COLUMBUS, Ohio (WCMH) – Managers of Ohio’s $90 billion public teacher pension fund are considering a larger round of bonuses for its investment staff despite retired educators’ concerns.

At its monthly meeting on Thursday, the State Teachers Retirement System (STRS) presented to its 11-member board a proposal to set aside $11.1 million of its $115 million budget in 2024 for performance-based bonuses for its investment staff. The allocation – which marks a 30.6% increase from last year’s monetary incentives – accounts for investors beating their benchmarks and keeping the fund’s talent competitive, STRS spokesperson Dan Minnich said.

“Our investment managers actually outperformed the market, and they showed a nearly 30% return on the investments of STRS Ohio,” Minnich said. “That translates into more than $22 billion – with a ‘b’ – in additional funds for the teacher’s retirement fund.”

But Julie Sellers, an STRS board member and retired Cincinnati Public Schools teacher, called the boost in proposed bonuses worrisome for a fund that lost $5.3 billion in returns in fiscal year 2022 and “out of touch with reality of what teachers want:” a reinstatement of their once-guaranteed 3% annual cost-of-living adjustment, or COLA, and a lower retirement age.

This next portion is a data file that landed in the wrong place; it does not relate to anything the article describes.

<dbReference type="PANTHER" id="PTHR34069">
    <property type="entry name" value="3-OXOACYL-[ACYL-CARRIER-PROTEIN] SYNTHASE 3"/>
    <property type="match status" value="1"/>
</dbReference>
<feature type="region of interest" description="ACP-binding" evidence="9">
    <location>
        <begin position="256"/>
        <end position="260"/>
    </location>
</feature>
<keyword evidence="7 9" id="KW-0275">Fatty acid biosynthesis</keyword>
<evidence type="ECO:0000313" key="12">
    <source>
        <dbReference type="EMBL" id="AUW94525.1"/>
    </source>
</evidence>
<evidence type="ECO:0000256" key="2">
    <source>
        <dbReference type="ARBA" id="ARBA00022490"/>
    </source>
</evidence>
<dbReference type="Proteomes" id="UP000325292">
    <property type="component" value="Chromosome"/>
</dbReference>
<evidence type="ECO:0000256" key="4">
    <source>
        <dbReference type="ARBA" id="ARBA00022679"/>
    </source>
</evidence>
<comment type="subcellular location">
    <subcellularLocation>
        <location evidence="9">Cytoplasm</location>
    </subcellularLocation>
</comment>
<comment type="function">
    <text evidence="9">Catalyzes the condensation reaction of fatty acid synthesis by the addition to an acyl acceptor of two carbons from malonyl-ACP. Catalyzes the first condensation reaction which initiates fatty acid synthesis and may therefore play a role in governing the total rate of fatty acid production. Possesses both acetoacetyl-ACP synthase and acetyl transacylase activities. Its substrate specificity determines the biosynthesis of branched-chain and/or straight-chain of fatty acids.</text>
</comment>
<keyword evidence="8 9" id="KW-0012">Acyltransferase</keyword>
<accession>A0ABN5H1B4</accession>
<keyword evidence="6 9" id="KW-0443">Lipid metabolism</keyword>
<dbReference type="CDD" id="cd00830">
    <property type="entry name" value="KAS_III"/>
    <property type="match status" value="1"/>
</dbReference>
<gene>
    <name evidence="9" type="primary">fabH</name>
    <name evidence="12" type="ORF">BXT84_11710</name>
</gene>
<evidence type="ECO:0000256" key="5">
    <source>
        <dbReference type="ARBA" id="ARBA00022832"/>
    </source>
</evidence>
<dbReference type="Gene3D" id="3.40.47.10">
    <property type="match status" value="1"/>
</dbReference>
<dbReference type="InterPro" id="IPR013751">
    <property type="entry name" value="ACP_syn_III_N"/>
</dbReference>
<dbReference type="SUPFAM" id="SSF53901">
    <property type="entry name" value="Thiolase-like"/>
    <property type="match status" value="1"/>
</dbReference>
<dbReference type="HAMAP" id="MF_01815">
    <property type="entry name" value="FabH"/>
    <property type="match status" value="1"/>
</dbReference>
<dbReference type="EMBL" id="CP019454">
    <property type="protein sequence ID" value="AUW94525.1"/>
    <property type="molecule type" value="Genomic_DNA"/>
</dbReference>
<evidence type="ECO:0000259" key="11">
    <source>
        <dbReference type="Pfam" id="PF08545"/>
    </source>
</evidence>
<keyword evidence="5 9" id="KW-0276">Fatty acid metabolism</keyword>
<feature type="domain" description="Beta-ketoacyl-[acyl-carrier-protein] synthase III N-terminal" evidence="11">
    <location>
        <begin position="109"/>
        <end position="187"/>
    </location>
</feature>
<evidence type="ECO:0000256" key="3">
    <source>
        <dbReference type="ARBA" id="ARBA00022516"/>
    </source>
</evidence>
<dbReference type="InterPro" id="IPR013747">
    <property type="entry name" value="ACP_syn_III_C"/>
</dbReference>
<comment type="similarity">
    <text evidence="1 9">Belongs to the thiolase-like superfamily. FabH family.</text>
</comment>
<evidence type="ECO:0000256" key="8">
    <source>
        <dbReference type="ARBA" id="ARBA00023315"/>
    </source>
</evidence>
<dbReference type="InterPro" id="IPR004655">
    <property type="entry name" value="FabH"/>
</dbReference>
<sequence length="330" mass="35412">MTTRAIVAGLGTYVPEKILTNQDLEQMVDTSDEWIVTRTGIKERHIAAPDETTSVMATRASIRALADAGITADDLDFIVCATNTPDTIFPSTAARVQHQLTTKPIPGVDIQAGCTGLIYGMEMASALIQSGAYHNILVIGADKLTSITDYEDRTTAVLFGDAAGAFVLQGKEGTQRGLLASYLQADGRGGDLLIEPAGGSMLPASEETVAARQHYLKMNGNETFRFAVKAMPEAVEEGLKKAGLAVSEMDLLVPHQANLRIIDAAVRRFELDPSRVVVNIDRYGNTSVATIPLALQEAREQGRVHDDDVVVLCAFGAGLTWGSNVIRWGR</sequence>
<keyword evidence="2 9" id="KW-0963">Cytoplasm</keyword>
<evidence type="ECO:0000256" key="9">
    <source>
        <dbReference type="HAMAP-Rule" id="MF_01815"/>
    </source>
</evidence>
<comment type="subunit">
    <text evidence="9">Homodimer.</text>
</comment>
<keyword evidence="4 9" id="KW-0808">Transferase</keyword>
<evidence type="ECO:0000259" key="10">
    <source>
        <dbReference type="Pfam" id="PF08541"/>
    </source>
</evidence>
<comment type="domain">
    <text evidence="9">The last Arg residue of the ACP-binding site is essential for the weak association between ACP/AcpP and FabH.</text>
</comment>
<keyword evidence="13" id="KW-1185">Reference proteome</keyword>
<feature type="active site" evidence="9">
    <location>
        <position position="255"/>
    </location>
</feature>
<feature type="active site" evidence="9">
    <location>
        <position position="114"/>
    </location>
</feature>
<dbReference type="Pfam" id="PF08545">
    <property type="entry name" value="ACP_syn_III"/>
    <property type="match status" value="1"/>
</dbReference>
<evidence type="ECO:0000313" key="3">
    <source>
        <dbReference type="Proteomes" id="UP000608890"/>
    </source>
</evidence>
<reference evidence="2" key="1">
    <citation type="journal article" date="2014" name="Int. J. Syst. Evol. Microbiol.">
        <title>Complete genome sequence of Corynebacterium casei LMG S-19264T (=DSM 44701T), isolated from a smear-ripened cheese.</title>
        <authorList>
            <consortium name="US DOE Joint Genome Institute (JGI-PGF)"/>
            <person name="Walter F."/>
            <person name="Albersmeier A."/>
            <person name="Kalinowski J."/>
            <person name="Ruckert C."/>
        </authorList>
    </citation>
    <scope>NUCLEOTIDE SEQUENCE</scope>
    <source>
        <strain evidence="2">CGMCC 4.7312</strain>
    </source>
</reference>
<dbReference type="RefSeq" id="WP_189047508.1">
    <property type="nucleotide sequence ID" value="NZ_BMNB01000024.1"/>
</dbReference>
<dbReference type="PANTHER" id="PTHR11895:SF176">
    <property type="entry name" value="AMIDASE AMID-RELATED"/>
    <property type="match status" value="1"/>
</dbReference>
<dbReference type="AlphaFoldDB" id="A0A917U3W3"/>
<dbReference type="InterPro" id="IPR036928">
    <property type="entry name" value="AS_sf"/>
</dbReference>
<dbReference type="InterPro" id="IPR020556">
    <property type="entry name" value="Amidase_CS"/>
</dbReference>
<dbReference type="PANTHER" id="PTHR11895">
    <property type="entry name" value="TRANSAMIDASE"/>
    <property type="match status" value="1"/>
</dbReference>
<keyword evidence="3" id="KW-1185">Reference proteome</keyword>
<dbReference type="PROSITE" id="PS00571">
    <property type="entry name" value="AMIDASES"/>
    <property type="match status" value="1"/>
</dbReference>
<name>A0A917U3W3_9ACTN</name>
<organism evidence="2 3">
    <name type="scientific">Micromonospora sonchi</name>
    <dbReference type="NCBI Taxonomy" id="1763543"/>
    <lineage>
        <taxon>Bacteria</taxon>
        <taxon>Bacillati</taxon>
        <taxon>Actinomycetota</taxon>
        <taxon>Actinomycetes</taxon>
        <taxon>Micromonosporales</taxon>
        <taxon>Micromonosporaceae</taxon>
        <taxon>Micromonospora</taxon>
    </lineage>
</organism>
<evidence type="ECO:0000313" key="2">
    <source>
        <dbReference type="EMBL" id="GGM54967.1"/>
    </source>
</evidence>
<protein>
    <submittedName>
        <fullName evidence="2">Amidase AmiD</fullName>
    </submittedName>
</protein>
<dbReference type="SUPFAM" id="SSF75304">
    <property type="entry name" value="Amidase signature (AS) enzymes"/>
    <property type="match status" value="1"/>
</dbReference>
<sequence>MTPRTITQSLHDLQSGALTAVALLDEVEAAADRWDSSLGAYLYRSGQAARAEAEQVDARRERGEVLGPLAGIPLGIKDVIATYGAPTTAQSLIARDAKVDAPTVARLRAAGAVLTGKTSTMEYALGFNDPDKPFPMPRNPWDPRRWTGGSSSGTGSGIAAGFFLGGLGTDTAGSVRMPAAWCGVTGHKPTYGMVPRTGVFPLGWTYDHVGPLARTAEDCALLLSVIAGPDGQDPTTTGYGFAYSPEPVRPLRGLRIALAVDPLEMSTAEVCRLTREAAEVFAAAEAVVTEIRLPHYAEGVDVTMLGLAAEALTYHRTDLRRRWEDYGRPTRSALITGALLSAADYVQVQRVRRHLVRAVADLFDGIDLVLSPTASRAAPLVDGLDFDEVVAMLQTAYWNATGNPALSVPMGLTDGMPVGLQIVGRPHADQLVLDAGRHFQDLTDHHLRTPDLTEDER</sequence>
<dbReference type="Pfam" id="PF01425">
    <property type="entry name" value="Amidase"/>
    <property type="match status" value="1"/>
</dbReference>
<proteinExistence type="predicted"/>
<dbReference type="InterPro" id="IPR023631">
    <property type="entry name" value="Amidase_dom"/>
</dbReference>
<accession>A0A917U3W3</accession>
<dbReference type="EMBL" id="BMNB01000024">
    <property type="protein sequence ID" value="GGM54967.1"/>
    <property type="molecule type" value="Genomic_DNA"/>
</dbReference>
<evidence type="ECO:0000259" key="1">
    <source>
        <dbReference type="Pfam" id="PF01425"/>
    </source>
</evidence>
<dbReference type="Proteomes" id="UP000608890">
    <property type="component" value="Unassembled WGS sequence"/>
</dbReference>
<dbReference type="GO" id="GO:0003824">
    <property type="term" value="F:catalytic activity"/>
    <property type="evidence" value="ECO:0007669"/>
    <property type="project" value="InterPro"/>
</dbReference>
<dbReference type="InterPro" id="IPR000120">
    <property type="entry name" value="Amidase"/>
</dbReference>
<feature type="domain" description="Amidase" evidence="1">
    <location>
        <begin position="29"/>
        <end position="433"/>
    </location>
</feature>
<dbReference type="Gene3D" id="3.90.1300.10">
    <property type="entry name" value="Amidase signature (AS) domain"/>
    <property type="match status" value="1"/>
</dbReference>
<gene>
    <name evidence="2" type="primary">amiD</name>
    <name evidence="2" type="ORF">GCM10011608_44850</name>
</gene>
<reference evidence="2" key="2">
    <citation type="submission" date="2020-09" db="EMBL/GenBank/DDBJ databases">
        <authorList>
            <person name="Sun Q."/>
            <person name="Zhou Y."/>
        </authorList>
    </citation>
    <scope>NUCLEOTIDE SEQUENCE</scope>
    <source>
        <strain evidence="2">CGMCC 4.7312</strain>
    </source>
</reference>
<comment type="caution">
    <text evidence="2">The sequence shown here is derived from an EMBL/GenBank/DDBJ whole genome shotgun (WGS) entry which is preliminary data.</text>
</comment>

“Teachers are feeling burnt down by the system,” Sellers said.

The proposal to raise investors’ incentives is the latest in a tug-of-war battle between the pension fund and the Ohio Retired Teachers Association (ORTA), whose members commissioned an independent audit into the pension fund in 2021, titled “The High Cost of Secrecy: Preliminary Findings of Forensic Investigation of State Teachers Retirement System of Ohio.”

Tasked with investigating STRS was Ted Siedle, a Florida-based pensions forensic auditing expert with a bestselling book called “Who Stole My Pension?” He said he found “serious deficiencies” in STRS’s finances, coupled with lavish bonuses for its investment staff while teachers’ cost-of-living-adjustments, or COLAs, sat stagnant.

Although the pension fund’s board voted to issue retirees a 3%, one-time COLA last year, the annual boost is no longer guaranteed. Minnich, however, said the board can decide whether to reissue the one-time adjustments in future budget discussions.

In December, Ohio Auditor Keith Faber released the findings of his special audit into STRS. He found no evidence of illegality or fraud but suggested the pension fund consider how – and whether – it awards bonuses to investment staff.

Minnich said the incentives proposed in the fund’s fiscal year 2024 budget are on par with investors’ high performance, which allows STRS to offer retirement packages competitive with Social Security and other large public pension funds in Ohio.

“Our board wants to do everything that is prudently possible to improve the benefits that our current retirees receive and also ensure that this current pension fund is in its existence for a long time to come,” Minnich said.

Sellers, however, said she is steadfast in voting no on the budget at next month’s meeting. With a 35-year retirement age, unguaranteed cost-of-living adjustments and teacher burnout at an all-time high, a 30% boost in investors’ performance-based bonuses cannot be justified, she said.

“Can you imagine if, in a school district, a teacher said, ‘I want a 30% raise?’ What would the school board say, what would the public say?” she said. “They wouldn’t say yes.”